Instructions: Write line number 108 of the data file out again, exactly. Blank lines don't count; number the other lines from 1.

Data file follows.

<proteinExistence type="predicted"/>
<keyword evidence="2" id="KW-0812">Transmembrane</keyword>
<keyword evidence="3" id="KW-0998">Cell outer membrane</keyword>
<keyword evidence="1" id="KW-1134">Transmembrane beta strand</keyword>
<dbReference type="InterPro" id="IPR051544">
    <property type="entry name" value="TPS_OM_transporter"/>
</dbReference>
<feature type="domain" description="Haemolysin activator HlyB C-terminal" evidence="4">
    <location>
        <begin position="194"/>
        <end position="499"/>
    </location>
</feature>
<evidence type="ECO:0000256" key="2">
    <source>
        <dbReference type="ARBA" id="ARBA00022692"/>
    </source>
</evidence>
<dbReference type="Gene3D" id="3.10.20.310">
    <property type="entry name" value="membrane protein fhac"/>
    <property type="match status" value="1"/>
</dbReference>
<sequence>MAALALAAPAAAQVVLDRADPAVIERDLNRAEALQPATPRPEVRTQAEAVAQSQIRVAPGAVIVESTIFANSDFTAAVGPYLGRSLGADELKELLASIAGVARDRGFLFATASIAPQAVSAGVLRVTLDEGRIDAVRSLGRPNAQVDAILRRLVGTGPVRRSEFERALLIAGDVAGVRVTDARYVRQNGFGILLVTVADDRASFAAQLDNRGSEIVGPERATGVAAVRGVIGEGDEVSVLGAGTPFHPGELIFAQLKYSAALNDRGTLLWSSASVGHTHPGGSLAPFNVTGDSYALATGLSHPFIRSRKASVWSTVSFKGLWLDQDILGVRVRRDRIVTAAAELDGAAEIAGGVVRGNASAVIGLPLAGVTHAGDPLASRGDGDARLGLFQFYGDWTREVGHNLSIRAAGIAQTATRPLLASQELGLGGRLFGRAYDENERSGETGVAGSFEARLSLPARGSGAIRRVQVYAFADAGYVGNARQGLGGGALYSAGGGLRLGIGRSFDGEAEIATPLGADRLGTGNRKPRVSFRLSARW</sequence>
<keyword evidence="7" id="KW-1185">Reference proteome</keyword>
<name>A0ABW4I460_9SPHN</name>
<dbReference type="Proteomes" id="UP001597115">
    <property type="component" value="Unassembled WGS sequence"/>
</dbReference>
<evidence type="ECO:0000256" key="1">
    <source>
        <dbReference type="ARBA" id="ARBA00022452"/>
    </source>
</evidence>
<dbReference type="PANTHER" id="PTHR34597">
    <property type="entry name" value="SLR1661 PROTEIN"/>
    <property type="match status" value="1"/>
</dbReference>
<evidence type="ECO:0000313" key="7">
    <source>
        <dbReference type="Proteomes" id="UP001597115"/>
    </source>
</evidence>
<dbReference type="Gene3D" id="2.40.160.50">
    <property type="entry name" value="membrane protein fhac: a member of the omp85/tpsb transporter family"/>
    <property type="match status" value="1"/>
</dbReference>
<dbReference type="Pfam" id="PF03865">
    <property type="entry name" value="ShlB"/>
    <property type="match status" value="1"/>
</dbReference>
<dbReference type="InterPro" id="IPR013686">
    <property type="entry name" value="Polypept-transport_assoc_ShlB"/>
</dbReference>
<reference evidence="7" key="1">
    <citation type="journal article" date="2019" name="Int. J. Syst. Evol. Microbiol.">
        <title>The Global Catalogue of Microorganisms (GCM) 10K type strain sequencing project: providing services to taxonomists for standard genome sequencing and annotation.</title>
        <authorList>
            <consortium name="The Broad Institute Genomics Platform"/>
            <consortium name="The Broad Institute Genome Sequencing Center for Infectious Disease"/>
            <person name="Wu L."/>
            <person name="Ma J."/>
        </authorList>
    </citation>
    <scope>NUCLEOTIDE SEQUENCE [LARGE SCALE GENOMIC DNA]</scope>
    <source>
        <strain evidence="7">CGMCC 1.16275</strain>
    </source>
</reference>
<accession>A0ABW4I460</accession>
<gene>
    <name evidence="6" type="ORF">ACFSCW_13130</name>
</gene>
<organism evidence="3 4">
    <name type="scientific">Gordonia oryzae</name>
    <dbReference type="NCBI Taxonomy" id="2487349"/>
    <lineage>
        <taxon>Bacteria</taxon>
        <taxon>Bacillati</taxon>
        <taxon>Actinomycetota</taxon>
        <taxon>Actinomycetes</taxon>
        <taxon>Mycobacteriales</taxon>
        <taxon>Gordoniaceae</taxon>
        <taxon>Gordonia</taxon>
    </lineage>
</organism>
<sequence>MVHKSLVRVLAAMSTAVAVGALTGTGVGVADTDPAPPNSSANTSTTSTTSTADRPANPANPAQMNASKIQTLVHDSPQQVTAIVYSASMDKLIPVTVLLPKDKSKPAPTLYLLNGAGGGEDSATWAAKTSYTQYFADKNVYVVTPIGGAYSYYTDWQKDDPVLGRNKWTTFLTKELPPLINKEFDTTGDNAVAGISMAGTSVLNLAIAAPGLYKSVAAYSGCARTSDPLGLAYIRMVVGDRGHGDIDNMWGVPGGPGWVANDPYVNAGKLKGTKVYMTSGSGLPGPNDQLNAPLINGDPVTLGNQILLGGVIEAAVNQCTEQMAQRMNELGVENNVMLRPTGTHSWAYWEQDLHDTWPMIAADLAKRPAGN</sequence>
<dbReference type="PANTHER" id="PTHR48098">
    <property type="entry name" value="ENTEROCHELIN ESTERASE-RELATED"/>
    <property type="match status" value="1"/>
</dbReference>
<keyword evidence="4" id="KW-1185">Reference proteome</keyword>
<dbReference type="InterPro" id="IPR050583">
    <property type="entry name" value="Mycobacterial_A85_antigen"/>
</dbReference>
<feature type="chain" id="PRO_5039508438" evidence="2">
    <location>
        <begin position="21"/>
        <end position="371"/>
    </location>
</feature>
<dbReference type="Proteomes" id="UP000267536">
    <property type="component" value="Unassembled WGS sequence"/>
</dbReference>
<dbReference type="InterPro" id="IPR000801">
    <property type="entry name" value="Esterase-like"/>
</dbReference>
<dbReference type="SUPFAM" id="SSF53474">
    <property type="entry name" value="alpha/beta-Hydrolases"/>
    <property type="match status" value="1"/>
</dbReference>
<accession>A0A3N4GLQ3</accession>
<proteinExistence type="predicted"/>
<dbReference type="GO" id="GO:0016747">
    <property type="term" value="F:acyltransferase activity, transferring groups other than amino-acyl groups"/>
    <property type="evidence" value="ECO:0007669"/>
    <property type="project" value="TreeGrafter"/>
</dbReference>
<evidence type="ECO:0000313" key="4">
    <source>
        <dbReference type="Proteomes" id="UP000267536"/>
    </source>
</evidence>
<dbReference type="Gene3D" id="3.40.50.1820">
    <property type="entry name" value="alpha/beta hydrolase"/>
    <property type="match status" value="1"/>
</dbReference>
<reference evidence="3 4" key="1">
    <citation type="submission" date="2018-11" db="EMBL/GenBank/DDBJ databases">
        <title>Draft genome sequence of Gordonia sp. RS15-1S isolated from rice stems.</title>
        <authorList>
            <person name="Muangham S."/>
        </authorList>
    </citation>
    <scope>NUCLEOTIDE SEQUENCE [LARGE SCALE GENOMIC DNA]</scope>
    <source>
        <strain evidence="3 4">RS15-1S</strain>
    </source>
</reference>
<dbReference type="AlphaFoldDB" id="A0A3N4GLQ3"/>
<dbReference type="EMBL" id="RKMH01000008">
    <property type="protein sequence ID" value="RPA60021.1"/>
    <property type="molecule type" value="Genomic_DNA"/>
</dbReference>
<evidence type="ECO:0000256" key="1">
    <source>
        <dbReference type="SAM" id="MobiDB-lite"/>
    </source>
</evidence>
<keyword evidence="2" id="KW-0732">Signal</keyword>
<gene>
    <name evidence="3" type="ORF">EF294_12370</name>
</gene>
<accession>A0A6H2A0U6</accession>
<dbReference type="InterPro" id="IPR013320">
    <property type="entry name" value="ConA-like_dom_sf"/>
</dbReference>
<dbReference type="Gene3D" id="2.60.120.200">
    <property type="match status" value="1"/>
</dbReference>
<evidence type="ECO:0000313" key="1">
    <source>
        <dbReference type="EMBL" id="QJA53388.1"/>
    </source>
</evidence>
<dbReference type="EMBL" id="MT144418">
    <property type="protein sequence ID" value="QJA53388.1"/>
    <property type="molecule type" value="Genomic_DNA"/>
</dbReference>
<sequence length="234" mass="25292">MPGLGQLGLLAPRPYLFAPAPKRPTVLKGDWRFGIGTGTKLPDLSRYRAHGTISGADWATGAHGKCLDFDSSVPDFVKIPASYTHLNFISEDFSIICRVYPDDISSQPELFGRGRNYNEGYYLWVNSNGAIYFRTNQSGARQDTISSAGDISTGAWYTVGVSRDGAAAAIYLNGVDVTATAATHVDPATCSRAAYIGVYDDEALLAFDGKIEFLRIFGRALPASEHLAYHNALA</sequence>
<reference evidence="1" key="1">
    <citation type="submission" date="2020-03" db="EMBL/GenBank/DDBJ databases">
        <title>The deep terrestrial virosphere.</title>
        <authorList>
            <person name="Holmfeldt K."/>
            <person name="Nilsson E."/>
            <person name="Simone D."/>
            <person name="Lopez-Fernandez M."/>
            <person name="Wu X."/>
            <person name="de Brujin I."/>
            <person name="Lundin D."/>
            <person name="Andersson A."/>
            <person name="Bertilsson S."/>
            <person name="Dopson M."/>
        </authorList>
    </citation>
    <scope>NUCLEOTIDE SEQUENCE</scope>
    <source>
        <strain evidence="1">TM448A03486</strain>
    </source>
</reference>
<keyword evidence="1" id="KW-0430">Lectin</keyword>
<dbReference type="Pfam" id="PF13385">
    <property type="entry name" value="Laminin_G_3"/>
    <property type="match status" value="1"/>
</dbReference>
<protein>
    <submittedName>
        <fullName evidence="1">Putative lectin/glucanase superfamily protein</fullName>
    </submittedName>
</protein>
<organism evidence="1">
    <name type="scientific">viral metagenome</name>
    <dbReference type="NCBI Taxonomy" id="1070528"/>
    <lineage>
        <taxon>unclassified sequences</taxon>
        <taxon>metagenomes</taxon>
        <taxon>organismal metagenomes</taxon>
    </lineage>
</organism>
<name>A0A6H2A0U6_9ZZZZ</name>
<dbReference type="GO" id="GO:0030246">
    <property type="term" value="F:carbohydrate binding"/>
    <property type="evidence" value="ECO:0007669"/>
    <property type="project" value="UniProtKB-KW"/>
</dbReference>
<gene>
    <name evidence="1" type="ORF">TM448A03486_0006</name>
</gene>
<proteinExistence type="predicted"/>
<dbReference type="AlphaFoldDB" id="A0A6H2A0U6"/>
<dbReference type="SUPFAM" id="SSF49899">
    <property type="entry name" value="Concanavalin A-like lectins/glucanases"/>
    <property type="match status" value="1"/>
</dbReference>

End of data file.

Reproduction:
    <property type="entry name" value="alpha/beta-Hydrolases"/>